• See if the property class knows how to represent itself as XML -- Lines 130 to 148 ask the PropertyDescriptor for the class of the property, and then use reflection to determine if the property's class defines a getAsDOM() method. In the first version of getAsDOM() (Figure 5, the one that gets the DOM fragment for a bean, rather than a property), we looked for a getAsDOM() method in the bean class; here, we're looking for one in the property class. As an example of this, I added a getAsDOM() method to the PersonName.java from last month. Now, when a Player is being converted to XML, this version of getAsDOM() detects that PersonName.getAsDOM() exists, and uses whatever that method returns as the representation of the name property. You can see the results of this substitution in the comments and formatting of the PersonName object in Figure 8.

  • Try to represent the property as a string using the PropertyEditor for the property -- Lines 190 to 220 try to get a string representation of the property. The idea here is to represent the property as a single string, which can be appended to the <Property> element as a Text node. The PropertyEditor for a property, found in the PropertyDescriptor, has methods to set and get the property as text. This means we can use the PropertyEditor to convert the object to and from a string. So, we ask the PropertyDescriptor for a PropertyEditor, and if that doesn't work, we ask the system (via PropertyEditorManager) for a default editor for the property's type. If we get a property editor in either of these two ways, we set its value (PropertyEditor.setValue()) to the value of the property, and then get its value as text. If all of that succeeds, lines 215 to 219 will create a Text node with the property text value inside, and return that as the DOM representation of the property.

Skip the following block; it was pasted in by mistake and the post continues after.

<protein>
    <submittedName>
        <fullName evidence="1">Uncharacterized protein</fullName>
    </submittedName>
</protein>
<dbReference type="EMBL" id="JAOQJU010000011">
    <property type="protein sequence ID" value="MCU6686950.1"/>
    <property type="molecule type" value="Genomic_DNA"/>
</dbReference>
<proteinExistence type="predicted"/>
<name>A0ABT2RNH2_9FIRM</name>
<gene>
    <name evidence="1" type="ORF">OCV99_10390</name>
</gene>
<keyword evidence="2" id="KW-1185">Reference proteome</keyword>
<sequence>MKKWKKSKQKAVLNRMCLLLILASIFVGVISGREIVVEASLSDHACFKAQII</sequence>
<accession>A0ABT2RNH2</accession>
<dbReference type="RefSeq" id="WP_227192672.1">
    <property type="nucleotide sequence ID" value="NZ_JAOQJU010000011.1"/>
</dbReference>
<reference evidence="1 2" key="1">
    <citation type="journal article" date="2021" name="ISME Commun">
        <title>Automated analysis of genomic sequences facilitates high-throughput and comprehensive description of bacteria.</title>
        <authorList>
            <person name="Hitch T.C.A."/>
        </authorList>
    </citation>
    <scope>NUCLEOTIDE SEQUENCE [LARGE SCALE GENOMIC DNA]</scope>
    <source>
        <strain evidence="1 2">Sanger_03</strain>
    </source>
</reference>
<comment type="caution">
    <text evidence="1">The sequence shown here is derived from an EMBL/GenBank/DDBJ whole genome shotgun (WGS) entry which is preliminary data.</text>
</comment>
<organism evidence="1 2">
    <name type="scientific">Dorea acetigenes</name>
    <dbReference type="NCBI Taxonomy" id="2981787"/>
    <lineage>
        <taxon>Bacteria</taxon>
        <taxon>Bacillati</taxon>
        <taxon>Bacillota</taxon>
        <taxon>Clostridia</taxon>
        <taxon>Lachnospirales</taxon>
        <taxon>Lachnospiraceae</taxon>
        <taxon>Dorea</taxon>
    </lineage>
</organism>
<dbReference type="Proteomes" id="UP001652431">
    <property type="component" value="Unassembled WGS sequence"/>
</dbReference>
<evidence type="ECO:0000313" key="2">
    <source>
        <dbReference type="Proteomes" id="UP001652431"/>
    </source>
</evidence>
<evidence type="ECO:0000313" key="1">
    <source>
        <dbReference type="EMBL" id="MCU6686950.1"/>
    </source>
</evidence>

• Try to represent the property as a JavaBean -- If all of these other methods fail, we assume that the object returned is a JavaBean. We recursively call the first version of getAsDOM() on the property's value and hope for the best. Note that there's no guarantee that just any class will be a bean. What that means is, if you are going to define properties that return nonprimitive types, and have no property editor, and you don't want those properties to be lost, you'll have to define either getAsDOM() for the property, getPropertynameAsDOM() for the property, or getAsDOM() for the whole bean. If the property is a bean, however, these last few lines (lines 229 to 231) will correctly create the DOM document for the property, which is then (as you remember from the discussion of TXDocument above) used to write the XML to the output file. Voilà!